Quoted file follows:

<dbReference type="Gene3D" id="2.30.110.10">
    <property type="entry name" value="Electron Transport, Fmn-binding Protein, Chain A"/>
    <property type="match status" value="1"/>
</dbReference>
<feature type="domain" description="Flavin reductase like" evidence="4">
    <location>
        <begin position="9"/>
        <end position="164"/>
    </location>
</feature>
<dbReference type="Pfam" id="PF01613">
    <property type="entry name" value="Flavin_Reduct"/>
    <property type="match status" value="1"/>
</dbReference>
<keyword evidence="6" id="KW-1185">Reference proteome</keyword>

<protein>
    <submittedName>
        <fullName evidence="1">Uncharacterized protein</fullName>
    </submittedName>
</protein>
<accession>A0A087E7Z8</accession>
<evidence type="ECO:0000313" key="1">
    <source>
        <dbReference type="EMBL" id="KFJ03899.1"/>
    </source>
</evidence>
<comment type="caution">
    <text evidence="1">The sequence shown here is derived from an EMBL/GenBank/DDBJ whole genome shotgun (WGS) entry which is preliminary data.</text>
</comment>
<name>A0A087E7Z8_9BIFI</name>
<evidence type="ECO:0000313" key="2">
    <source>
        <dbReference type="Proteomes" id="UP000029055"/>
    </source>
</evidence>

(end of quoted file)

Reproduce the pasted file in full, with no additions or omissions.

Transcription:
<dbReference type="Gene3D" id="2.30.110.10">
    <property type="entry name" value="Electron Transport, Fmn-binding Protein, Chain A"/>
    <property type="match status" value="1"/>
</dbReference>
<feature type="domain" description="Flavin reductase like" evidence="4">
    <location>
        <begin position="9"/>
        <end position="164"/>
    </location>
</feature>
<dbReference type="Pfam" id="PF01613">
    <property type="entry name" value="Flavin_Reduct"/>
    <property type="match status" value="1"/>
</dbReference>
<keyword evidence="6" id="KW-1185">Reference proteome</keyword>

<protein>
    <submittedName>
        <fullName evidence="1">Uncharacterized protein</fullName>
    </submittedName>
</protein>
<accession>A0A087E7Z8</accession>
<evidence type="ECO:0000313" key="1">
    <source>
        <dbReference type="EMBL" id="KFJ03899.1"/>
    </source>
</evidence>
<comment type="caution">
    <text evidence="1">The sequence shown here is derived from an EMBL/GenBank/DDBJ whole genome shotgun (WGS) entry which is preliminary data.</text>
</comment>
<name>A0A087E7Z8_9BIFI</name>
<evidence type="ECO:0000313" key="2">
    <source>
        <dbReference type="Proteomes" id="UP000029055"/>
    </source>
</evidence>